The Twilight Zone – Season 1 – “The Lonely”

This particular episode contains some strong concepts: outer-space imprisonment, loneliness, and the capabilities of a robot to serve as a cohort.

Solitary confinement takes place on an asteroid, a version of criminal punishment in the future, imprisonment being outdated. Sterling utilizes the desert as an allegory for space and infinity, a theme he will continue to explore in future episodes. The man held captive is delivered a crate during one of the routine supply deliveries that take place every three months. It’s a gift from a compassionate deliveryman to help the man through his fifty-year sentence for murder. When asked what the contents of the crate are by one of the other members of the crew, he states, “I’m not quite sure, really. Maybe just an illusion, maybe its salvation. I don’t know.”

It’s a machine, though “physiologically and psychologically she is a human being with a set of emotions and a memory track.” Violently opposed at first to a machine aiding him through his time, the man becomes enamored with “Alicia” in discovering that she, though a robot, has feelings too. In questioning his situation after eleven months, the man wonders whether what is occurring is a relationship between man and woman or man and machine. The one certainty is  that she not only caters too but also develop his tastes. His loneliness is eliminated by the presence of “Alicia”.

With much time passed, the delivery crew returns with fated news—the man has received a pardon and is being shipped back to earth, though he is only able to carry fifteen pounds of baggage. The problem of most significance in this episode is presented in the separation of the man from “Alicia”. “She’s not a robot,” the man pleads, “She’s a woman. You don’t understand. If you leave her behind that’s murder.” Fully-succumbed to the emotional companionship of his cyborg companion, the man refused to give up his love.

Until the man who originally brought the robot, effecting desperate measures, shoots Alicia in the face.

Similar to a Stepford Wives scenario, a robotic imitation serves the role of a female in the image of the man who makes her possible. Of interest in this case is the man’s dismissal of reality, his lack of acknowledgment in regards to the robotic nature of his love. However, when reminded of her internal components (electronics, exposed through her blow-open face) he is able to abandon his feelings and return home.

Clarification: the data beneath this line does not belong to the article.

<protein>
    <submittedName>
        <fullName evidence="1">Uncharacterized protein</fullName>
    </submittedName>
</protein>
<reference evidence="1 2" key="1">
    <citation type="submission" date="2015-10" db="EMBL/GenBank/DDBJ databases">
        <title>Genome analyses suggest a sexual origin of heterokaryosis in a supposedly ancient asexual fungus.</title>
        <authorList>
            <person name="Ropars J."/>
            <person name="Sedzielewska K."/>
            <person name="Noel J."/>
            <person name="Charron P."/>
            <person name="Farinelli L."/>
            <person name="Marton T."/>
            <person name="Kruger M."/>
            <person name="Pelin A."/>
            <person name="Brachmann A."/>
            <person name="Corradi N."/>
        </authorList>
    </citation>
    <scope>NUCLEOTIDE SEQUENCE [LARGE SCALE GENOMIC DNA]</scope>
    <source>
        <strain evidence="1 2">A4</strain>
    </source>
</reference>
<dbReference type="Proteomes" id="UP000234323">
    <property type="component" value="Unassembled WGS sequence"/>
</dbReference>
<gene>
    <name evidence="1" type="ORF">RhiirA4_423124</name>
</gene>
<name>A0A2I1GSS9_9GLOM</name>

A commentary on loneliness as much as the possibilities of a cybernetically guided future, “The Lonely” posses questions even today of our attachment to and enchantment by technologically-aided devices. Perhaps the commentary also inadvertently alludes to the effect of technology to create an impressive illusion of reality, a perfect Twilight Zone scenario.

2 responses to “The Twilight Zone – Season 1 – “The Lonely”

  1. Pingback: The Twilight Zone – Season 1 – “The Lonely” « Ender Ender « Chicago Mac/PC Support

    • I can appreciate that observation and I wouldn’t regard it as wholly inaccurate. I would elongate that metaphor to include that scarce difference lies between illusion and reality. The perception of company in this episode is virtual in the truest sense of the word: for all intents and purposes, regardless of understood levels of realness.

      I might argue that the protagonist is, in fact, really not alone, even if his company is a robot. Through his acceptance of “Alicia”, an approval and validation of not only her physical presence, but her emotional one as well, the robot becomes as real as anything else. It’s kind of like a virtual reality, “Alicia” virtually being a women. And when placed on an asteroid by yourself, a virtual women would probabally be as real as anything else.

      So I’m not sure that it’s quite an illusion as much as it’s an altered view, a product of unique conditions that produces a “Twilight Zone” esque adaptation. It’s always important to keep in mind, of course, Sterling’s propensity to push his characters to such psychological points.

      True, this is not a traditional idea of what many would consider company. But that’s what makes this episode so interesting, right?

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